To examine and quantify the spreading patterns of memes, we analyze a dataset collected from Twitter, a micro-blogging platform that allows millions of people to broadcast short messages (‘tweets’). People can ‘follow’ others to receive their messages, forward (‘retweet’ or “RT” in short) tweets to their own followers, or mention (‘@’ in short) others in tweets. People often label tweets with topical keywords (‘hashtags’). We consider each hashtag as a meme.
Communities and communication volume
Do memes spread like complex contagions in general? If social reinforcement and homophily significantly influence the spread of memes, we expect more communication within than across communities. Let us define the weight w of an edge by the frequency of communication between the users connected by the edge. Nodes are partitioned into dense communities based on the structure of the network, but without knowledge of the weights (see Methods). For each community c, the average edge weights of intra- and inter-community links, 〈w↻〉c and 〈w↶〉c, quantify how much information flows within and across communities, respectively. We measure weights by aggregating all the meme spreading events in our data. If memes spread obliviously to community structure, like simple contagions, we would expect no difference between intra- and inter-community links. By contrast, we observe that the intra-community links carry more messages (Fig. 2(A)). Similar results have been reported from other datasets35,37. In addition, by defining the focus of an individual as the fraction of activity that is directed to each neighbor in the same community, f↻, or in different communities, f↶, we find that people interact more with members of the same community (Fig. 2(B)). All the results are statistically significant () and robust across community detection methods (see Supplementary Information for additional details).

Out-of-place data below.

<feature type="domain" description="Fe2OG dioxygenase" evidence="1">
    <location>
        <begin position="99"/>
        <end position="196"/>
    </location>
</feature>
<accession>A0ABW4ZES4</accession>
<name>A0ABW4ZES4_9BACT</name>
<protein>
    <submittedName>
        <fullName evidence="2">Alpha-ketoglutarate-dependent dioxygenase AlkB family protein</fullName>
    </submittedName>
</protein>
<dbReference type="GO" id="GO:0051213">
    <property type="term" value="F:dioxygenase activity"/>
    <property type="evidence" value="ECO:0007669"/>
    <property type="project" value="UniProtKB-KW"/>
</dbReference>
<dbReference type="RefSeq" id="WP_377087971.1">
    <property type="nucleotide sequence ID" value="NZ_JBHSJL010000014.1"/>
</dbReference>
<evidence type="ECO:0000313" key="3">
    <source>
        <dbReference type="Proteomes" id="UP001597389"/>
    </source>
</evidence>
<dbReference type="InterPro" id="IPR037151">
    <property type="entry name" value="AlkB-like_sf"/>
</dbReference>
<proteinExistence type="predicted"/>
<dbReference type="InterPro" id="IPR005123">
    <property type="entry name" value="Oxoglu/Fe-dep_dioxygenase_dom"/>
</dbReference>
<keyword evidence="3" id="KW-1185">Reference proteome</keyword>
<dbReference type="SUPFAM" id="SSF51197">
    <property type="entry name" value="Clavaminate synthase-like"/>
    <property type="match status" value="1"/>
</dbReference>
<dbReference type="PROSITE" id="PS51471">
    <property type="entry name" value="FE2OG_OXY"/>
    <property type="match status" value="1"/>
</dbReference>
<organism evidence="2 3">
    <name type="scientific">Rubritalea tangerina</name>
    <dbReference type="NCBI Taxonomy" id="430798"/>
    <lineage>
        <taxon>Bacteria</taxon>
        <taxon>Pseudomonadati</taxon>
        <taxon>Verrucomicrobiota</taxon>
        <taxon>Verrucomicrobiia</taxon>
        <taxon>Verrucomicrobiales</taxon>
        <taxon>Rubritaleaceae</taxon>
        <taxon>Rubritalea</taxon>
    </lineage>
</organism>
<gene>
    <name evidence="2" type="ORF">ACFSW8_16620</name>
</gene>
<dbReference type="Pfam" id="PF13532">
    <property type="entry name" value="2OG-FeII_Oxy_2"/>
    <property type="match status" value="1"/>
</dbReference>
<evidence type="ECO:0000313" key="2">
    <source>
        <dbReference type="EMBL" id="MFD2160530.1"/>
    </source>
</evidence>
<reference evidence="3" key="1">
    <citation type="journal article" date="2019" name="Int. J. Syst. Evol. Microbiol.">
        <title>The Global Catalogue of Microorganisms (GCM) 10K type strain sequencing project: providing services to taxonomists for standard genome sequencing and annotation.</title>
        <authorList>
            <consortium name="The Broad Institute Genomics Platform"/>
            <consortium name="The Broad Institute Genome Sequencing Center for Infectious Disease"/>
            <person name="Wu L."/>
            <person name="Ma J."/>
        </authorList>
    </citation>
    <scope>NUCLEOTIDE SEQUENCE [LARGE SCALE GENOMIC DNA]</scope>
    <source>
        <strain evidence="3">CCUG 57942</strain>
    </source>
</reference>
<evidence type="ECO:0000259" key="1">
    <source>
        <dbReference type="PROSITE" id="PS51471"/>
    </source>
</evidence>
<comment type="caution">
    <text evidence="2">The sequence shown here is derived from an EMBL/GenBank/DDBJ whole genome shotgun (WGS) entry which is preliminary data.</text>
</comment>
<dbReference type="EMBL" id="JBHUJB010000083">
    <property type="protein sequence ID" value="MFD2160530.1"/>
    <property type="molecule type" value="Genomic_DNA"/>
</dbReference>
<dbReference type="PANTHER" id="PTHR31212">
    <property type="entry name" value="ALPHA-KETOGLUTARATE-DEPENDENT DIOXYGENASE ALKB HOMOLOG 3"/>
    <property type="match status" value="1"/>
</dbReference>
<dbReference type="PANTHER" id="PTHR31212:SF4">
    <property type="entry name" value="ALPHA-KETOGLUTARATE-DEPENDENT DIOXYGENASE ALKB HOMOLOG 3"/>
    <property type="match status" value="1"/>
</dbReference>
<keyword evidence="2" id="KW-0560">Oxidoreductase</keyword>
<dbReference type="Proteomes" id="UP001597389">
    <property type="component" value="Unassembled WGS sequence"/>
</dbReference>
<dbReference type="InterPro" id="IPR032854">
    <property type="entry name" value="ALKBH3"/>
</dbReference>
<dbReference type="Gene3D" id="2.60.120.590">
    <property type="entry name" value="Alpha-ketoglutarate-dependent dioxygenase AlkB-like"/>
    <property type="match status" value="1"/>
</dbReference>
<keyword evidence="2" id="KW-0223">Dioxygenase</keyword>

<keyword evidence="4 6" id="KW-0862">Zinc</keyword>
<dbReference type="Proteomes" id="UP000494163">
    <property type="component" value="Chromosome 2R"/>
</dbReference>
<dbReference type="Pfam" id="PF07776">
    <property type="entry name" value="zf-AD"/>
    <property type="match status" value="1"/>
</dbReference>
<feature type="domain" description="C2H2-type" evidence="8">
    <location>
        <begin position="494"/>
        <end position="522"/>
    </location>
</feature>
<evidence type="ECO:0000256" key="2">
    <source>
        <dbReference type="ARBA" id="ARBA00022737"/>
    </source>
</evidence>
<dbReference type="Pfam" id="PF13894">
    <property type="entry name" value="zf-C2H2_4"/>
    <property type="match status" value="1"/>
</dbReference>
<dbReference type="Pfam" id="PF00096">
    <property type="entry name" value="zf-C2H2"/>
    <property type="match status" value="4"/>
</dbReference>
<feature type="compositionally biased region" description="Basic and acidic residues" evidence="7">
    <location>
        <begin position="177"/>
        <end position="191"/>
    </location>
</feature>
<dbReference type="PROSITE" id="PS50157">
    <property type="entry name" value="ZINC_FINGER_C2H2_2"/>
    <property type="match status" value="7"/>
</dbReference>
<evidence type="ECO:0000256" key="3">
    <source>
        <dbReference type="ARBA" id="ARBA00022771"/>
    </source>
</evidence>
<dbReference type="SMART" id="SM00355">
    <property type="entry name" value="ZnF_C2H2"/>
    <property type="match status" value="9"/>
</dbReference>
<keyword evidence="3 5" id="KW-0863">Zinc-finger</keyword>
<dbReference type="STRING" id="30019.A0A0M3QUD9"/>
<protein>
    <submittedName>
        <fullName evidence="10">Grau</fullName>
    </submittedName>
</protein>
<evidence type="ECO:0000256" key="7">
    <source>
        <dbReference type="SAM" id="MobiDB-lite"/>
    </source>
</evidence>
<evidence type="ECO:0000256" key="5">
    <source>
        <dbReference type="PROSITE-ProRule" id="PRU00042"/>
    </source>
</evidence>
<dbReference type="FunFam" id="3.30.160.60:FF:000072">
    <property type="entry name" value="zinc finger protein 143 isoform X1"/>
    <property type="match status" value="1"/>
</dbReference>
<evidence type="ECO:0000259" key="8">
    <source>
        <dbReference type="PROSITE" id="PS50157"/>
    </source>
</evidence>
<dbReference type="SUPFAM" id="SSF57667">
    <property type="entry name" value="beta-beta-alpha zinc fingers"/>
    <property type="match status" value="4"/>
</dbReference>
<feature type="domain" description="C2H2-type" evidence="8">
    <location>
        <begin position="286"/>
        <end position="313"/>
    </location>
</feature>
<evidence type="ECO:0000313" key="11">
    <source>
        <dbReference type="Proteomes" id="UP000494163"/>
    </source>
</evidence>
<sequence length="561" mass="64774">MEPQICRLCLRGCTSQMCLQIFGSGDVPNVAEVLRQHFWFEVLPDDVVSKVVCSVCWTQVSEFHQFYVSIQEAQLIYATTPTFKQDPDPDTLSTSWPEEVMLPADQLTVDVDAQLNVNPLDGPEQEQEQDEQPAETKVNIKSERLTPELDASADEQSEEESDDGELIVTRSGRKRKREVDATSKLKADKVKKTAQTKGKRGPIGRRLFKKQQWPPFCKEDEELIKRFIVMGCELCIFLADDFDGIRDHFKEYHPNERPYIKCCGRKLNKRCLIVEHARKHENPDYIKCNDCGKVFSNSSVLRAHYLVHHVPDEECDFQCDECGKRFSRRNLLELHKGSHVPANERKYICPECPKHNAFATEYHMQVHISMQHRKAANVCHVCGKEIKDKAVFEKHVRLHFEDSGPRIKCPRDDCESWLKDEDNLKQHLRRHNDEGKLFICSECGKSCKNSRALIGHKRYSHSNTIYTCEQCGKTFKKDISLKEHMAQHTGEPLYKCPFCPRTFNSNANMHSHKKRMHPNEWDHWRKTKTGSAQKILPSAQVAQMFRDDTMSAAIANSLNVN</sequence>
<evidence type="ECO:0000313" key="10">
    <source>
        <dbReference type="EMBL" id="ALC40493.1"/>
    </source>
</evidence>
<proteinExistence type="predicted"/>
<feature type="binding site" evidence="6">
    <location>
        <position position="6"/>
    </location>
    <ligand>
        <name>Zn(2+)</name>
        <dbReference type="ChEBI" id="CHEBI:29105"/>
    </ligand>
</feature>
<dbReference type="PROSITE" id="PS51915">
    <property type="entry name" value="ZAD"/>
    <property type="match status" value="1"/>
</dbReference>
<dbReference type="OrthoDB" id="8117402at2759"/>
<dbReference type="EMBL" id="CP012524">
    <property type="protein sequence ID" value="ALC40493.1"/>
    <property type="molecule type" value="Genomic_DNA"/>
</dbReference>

Meme concentration in communities